|How Do Some Spell Relief? Lower Debt|
|Subject||Debt, Economic growth|
|Topic||Developing and Transitional Economies|
|Key Words||Taxes, sales, law, revenue, retailers, Internet|
Debt relief is a cry currently being heard. Many Third World countries have borrowed heavily in the past-so heavily that repayment consumes most of their budgets. Proponents of debt relief for these countries argue that if funds currently directed toward repayments could be channeled into improving schools, health care or basic sanitation, then these countries would have a chance at economic development. While petitions for debt relief have been advanced previously with little success, there seems to be increased sympathy for helping some debtor nations.
In the 1970s and 1980s governments, as well as institutions such as the World Bank, responded to the requests of Third World countries for funds to finance economic development and modernization projects, by loaning these countries billions of dollars. It was thought that the returns from these investments would be sufficient to repay both principal and interest. But the anticipated returns did not materialize in many cases. In some countries, returns from these investments did not come close to matching expectations. In other cases, funds were diverted from investment projects to either finance civil wars or to line the pockets of the country's leaders. Not only did these countries not achieve the increased productive capacity that was envisioned, their exports and taxes had to be used to finance some of the debt.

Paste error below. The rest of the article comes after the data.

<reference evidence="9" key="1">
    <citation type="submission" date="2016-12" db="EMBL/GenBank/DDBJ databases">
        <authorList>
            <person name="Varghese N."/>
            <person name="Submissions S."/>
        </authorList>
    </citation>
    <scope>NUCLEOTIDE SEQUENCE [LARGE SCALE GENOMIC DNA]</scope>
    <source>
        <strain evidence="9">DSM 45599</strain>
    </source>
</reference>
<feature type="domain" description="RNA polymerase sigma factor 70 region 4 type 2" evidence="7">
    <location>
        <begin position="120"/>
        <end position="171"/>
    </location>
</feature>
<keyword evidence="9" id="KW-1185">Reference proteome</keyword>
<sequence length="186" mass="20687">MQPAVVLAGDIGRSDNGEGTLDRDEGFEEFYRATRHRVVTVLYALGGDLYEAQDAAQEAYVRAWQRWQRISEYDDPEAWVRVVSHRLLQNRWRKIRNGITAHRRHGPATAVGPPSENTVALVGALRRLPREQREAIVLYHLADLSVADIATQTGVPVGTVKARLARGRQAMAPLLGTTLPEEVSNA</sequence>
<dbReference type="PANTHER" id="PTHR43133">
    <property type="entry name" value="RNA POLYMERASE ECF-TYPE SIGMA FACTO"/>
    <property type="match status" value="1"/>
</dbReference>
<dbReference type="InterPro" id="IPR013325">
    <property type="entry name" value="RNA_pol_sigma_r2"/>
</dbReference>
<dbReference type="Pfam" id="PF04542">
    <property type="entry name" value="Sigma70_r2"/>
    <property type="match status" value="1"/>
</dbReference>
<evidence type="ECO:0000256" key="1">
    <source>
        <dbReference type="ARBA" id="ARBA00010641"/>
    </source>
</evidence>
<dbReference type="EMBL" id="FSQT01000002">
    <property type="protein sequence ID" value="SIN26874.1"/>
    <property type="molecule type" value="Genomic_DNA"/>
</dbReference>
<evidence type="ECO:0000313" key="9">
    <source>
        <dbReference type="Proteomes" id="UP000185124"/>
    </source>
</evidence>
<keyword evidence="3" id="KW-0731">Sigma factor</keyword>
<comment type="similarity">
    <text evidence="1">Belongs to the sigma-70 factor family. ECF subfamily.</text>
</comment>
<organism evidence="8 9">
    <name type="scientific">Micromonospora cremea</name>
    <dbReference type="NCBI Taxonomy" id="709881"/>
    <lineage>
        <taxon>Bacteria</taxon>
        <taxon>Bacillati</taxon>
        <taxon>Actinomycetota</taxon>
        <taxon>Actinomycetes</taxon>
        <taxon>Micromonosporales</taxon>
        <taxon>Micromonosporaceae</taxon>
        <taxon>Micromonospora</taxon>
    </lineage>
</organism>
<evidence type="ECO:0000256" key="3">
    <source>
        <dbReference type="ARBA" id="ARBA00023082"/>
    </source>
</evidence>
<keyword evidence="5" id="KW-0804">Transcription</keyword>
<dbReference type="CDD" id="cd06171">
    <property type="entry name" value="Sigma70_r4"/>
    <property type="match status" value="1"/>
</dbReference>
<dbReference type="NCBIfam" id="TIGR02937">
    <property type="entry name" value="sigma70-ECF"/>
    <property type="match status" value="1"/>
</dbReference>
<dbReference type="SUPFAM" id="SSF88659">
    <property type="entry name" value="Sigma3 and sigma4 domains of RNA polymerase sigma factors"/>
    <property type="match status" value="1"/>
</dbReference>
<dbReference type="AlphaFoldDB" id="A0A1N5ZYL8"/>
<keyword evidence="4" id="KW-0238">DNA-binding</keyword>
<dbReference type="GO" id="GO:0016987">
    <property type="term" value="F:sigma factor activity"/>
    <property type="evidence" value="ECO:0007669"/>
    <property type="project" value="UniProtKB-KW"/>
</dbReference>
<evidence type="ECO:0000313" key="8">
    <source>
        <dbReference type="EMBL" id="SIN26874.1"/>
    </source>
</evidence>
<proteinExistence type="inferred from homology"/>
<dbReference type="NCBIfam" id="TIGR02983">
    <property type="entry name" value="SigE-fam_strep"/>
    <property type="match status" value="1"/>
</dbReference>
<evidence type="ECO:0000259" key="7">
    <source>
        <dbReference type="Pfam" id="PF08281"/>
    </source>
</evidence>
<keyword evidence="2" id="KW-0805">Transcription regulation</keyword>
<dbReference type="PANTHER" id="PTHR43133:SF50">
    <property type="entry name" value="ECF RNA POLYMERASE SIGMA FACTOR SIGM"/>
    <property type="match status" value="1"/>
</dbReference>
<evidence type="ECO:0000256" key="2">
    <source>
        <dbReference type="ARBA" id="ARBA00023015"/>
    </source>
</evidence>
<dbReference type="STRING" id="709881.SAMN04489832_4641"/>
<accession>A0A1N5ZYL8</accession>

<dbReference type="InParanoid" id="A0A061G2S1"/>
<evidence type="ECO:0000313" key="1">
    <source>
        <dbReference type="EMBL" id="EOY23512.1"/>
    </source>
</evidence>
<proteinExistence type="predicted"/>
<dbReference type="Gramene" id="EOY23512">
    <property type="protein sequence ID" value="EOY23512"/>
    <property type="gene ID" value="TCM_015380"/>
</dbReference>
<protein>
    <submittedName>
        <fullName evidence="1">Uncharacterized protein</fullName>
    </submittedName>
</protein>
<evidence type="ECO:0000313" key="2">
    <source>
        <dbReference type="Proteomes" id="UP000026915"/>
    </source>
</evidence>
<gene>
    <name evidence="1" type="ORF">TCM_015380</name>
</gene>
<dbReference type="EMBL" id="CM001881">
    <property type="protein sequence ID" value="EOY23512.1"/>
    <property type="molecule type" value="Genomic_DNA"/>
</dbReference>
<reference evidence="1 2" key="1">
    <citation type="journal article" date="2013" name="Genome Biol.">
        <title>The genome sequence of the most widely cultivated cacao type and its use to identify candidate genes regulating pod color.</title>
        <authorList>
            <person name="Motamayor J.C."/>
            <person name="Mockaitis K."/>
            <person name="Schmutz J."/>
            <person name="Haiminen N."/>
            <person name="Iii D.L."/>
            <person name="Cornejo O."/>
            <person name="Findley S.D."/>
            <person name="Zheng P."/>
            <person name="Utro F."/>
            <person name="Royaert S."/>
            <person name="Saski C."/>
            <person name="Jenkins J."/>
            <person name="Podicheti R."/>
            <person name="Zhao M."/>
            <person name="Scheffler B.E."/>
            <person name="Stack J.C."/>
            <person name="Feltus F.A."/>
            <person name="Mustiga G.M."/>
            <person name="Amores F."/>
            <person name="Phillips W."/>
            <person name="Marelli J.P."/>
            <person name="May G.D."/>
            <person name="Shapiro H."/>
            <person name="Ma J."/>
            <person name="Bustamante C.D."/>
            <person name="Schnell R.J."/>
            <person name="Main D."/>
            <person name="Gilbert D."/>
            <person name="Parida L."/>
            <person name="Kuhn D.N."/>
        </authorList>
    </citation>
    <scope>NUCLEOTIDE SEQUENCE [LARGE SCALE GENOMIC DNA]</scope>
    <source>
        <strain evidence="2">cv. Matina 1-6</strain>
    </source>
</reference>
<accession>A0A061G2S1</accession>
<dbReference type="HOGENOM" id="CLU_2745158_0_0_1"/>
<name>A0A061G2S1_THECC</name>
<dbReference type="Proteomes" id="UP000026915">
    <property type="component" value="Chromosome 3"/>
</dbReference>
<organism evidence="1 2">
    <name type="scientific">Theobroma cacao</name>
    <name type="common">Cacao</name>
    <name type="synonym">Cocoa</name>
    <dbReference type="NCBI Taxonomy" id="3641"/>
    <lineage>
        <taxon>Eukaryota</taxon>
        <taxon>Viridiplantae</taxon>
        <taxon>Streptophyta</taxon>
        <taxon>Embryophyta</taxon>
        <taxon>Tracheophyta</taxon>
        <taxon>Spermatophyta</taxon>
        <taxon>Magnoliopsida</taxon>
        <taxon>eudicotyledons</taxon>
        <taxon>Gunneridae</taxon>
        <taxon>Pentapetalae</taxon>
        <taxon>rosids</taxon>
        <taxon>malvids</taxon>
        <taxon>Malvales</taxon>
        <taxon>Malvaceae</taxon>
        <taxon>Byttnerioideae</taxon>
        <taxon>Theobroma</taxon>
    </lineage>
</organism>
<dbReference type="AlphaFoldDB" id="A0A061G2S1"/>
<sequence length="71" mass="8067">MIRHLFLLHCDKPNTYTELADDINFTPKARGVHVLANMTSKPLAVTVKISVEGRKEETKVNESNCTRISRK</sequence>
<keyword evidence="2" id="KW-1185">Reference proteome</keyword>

As pressure for the richest nations to help the poorest nations advance increases, the major industrialized countries have launched a program of debt relief in the amount of $25 billion. Nine countries have so far qualified for about $15 billion in debt relief. In Uganda, for example, debt relief has lowered annual service payments from $150 to $50 million. Uganda has used these funds to double primary school enrollment. This is the intended outcome of debt relief and the debt relief program spells out in detail that the freed up money must be used for critical needs such as education, sanitation, and health care.
(Updated May 1, 2000)
|Source||John Burgess, "Rich Nations Warm to Idea of Debt Relief," The Washington Post, April 8, 2000.|
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